Inflation & Inflation Expectations

Here are a couple of slides, courtesy of my colleague Kevin Kleisen. The first depicts recent U.S. inflation, both core and headline.

So, following a rather sharp decline in the headline CPI rate, we see an even sharper increase more recently. The core measure, however, remains relatively low and stable.

This next graph depicts a variety of market-based measures of inflation expectations. You may recall that the Fed was recently concerned that inflation expectations were drifting too low (relative to the implicitly desired target or around 2%). Inflation expectations now appear to have converged to pre-crisis levels. One could make a legitimate case that to the extent this was a part of the goal for QE2, the policy was a success.

Of course, the fear that many people have is that inflation may somehow get out of control. It is a legitimate concern and one that ranks high on the list of FOMC members.

And then there are a host of other concerns, like the ones outlined here by Pimco Managing Director Bill Gross: Economy May Reverse Course When Fed Buying Ends. I especially like this quote:

“Who will buy Treasuries when the Fed doesn’t?” he asked. “I don’t know.”

I’m sure Mr. Gross is a smart guy. But statements like that just make him sound a tad foolish.

Think about it. A USD is the equivalent of a zero-interest-bearing small denomination Treasury bill. So when the Fed is purchasing longer dated Treasuries, what is it doing? It is selling zero-interest bills for (slightly) positive-interest bills. Would a deceleration in this asset-swap activity really have the dramatic effect Gross suggests? (He is suggesting a sharp spike in Treasury yields). I doubt it. In fact, the implied tightening is likely to keep a lid on inflation expectations and hence keep nominal interest rates low (via the Fisher effect).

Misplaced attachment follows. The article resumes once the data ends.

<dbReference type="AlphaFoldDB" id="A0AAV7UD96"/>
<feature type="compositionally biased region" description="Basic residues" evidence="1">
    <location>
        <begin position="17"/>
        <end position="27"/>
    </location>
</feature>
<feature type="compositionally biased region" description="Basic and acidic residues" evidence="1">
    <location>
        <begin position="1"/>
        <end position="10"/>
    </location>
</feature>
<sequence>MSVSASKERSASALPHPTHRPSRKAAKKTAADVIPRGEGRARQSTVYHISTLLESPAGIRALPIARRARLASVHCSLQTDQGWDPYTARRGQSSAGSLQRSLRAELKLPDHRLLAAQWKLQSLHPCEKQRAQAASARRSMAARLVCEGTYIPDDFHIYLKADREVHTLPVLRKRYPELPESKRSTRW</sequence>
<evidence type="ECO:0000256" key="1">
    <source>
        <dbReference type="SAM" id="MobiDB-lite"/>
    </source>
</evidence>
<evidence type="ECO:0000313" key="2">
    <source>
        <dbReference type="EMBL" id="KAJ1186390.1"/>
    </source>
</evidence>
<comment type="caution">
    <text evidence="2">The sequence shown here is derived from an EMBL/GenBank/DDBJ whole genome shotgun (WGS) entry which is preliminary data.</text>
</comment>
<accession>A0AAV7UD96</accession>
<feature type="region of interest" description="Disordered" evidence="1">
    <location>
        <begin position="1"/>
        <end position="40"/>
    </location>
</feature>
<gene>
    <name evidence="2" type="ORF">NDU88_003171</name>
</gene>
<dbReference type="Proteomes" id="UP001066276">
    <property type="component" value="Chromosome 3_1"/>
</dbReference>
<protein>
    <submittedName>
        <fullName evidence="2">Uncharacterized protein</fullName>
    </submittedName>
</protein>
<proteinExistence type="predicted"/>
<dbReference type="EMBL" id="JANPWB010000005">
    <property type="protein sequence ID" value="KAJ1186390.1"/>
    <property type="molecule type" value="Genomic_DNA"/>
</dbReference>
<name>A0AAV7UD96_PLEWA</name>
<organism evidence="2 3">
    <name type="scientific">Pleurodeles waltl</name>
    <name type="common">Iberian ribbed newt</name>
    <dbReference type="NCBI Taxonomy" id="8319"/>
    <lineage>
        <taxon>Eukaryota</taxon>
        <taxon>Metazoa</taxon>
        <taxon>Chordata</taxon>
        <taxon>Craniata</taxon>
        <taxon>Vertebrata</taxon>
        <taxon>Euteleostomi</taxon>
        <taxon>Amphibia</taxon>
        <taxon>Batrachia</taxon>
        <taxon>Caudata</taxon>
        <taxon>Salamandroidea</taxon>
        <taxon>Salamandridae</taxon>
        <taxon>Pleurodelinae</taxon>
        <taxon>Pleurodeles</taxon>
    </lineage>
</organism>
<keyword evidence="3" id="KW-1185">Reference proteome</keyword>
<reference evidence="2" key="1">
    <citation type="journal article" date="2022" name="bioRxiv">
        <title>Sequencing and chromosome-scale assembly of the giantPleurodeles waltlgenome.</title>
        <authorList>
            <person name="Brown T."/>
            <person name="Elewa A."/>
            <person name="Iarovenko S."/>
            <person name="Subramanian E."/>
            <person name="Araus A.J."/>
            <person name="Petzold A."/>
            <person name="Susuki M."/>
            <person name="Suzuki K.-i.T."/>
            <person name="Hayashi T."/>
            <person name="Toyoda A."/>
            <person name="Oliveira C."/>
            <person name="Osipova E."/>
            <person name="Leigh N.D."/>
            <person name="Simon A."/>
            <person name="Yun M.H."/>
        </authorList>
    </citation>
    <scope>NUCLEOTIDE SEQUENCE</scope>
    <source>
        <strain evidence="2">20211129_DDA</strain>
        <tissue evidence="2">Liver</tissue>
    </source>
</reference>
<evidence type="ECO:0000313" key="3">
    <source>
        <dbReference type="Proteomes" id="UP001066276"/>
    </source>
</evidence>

But we shall see…

About David Andolfatto 91 Articles

Affiliation: Simon Fraser University and St. Louis Fed

David Andolfatto is a Vice President in the Research Division of the Federal Reserve Bank of St. Louis. He is also a professor of economics at Simon Fraser University.

Professor Andolfatto earned his Ph.D. in economics from the University of Western Ontario in 1994, M.A. and B.B.A. from Simon Fraser University. He was associate professor at the University of Waterloo before moving to Simon Fraser University in 2000.

His current research is focused on reconciling theories of money and banking. His past research has examined questions relating to the business cycle, contract design, bank-runs, unemployment insurance, monetary policy regimes, endogenous debt constraints, and technology diffusion.

Visit: MacroMania, David Andolfatto's Page

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